Yes, let’s move increasingly rare GPs away from frontline care of the unwell and instead get them to pander to the immediate access demands of the worried well and those with trivial illnesses. It’s not as if there is a workforce crisis.
More idiocy, that is likely to sink the whole system.
I have no problem with people expressing views I find personally unpalatable. I have no problem with the RCGP providing a platform for people to voice or promote views I find personally unpalatable, though I regret the offence it is likely to cause many of my brother and sister GPs.
If the College dignitaries feel giving a right-wing professional troll a platform to voice controversial views to a audience who are probably feeling rather vulnerable, that's fine. I personally wouldn't do it, but that's me; I wouldn't have accepted money from the Sultan of Brunei and showered him with honours either. Two things do bother me though: using the fact that she is the daughter of a GP to defend their decision is more RCGP idiocy; and I wonder if the College is paying her usual speaker fees, which I believe amount to quite a few thousands of pounds? If so (Pulse, please check) then members surely have a right to decide (and complain about) who the College invites to speak to them (and who the College offers significant financial inducements to).
For the record, I gave up my membership after 10 years when HSL told the House Of Lords Select Committee that the Partnership model was not fit for purpose.
The point of PCNs is that they are locally based with a sensible geography and population that an integrated team (consisting of a range of providers) can deliver care to - both in a physical and virtual manner. Babylon can’t deliver that, and so shouldn’t be allowed to form their own PCN. The criteria in the DES makes that very clear.
I often struggle for months to contain or reduce opiate or gabapentinoid usage in patients, only to refer them to pain clinic and have them return on massive doses of the same - presumably because its the easiest thing to do to get them out of clinic quickly, and with no responsibility for ongoing care.
ObiOne is spot on: they are cutting services and making it Somebody Else’s Problem.
The irony here is that the NHS Plan, and every STP/ICS strategy, continually emphasises that prevention is at the heart of their strategy. It’s all just empty words. And no one expects to be held accountable for the lies, or the deaths, so nobody in leadership positions cares.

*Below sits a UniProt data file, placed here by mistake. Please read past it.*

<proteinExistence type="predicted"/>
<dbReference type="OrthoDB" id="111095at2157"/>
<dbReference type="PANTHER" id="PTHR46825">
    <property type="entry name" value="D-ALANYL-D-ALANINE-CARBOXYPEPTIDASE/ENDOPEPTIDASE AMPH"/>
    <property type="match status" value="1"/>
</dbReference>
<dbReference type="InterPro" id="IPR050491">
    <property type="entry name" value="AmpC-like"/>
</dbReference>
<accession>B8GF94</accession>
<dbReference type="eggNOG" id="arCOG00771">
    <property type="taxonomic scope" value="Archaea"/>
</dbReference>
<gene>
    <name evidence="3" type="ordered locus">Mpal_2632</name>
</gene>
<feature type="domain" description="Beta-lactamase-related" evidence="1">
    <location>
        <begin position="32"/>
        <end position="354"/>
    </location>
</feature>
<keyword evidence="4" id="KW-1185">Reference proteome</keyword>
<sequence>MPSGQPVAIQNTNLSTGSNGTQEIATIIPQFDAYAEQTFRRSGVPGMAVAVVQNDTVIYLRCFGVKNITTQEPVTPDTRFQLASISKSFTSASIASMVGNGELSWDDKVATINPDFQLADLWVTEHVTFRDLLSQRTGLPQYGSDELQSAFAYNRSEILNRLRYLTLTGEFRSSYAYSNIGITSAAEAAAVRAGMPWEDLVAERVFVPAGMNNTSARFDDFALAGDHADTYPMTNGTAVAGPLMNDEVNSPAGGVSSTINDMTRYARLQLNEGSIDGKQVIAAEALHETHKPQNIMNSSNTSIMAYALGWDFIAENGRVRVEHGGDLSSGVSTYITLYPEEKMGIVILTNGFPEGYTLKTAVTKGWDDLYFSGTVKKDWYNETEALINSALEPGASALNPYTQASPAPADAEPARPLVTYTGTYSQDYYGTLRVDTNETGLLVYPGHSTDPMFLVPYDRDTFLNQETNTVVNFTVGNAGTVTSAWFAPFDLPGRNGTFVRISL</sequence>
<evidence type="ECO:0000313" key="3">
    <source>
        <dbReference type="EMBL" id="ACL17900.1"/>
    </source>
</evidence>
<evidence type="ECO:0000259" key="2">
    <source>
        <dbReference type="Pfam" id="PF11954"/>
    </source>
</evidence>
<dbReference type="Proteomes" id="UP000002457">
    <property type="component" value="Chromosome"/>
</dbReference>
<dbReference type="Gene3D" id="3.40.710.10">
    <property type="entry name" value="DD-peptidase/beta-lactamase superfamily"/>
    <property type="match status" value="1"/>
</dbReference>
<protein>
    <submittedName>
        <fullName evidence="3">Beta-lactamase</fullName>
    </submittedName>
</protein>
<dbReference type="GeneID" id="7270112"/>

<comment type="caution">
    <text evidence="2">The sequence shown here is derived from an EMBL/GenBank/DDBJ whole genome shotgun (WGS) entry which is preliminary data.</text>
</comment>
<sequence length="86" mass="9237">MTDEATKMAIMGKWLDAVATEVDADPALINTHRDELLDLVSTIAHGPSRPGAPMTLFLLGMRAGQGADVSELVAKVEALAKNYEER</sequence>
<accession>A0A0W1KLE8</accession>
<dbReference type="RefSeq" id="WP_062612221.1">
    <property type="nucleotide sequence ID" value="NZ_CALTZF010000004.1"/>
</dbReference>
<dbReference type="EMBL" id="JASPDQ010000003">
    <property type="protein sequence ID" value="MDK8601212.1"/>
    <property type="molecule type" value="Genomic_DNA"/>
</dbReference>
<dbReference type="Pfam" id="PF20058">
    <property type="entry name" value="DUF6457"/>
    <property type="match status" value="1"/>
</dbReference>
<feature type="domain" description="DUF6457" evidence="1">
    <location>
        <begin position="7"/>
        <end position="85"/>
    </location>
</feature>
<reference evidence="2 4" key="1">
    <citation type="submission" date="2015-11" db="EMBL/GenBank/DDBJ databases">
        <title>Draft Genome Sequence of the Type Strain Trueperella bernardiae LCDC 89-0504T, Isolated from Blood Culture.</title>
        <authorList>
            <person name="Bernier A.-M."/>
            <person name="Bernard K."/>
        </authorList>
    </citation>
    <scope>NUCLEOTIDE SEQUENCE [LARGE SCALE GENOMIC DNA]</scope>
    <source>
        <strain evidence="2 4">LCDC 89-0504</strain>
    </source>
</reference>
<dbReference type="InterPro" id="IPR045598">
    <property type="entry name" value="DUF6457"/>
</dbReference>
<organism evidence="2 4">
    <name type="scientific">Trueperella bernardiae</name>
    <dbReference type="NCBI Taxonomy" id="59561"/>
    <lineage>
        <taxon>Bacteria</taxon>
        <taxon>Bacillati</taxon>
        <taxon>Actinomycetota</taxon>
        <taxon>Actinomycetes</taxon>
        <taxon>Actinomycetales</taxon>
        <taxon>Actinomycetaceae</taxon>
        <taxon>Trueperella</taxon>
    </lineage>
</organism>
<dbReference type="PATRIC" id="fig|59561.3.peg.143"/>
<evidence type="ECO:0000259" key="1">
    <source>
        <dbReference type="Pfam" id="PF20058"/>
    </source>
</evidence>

So, lets see the evidence...
1. it is safe
2. it improves the current dire workforce problems rather than shifting them around
3. it is cost effective and won't destabilise and/or replace existing practices
Can anyone get hold of the business case or model? Pulse - got any investigative journalists?
We need to know that this isn't just private providers trying to wreck the existing system before it burns through its investor capital, leaving the government with no other option but to use them to deliver primary care.
Behold the Future of General Practice!
We are all forced into At Scale Providers. Individual Practices are allowed to wither.
As a result of this entirely artifically-generated 'crisis', General Practice At Scale is taken over by Hospitals and Community Trusts.
More GPs retire or step away or just go private.
Mysteriously it turns out that Hospitals and Community Trusts can't manage general practice terribly well; it also turns out that Multidisciplinary teams can't replace GPs and don't save money; and it turns out Apps are a terrible way to deliver care.
Everyone one is unhappy, some people die unecessarily, there is lots of wailing and hand-wringing, and no-one takes responsibility.
But we can expect CBEs for those responsible for creating and delivering the underlying narrative.
The problem is that the above - very good - article doesn't support the simplistic narrative that Matt Hancock wants to hear and believe.
He wants to believe GPs are backward in IT and the systems are poor, so that he can rush in and 'rescue' the system. Of course, because the systems are generally fine, there will be a few minor inexpensive tweaks and he will declare it a success, job done.
As the article sets out, the real problems are in the other parts of the service, who are using fragmented outdated and unintegrated IT, and who are slow to innovate because of the intransigence of existing cultures and the poor leadership and management. But that doesn't match the preferred politician's narrative of 'GP bad, Hospitals good'.
This is all SO frustrating...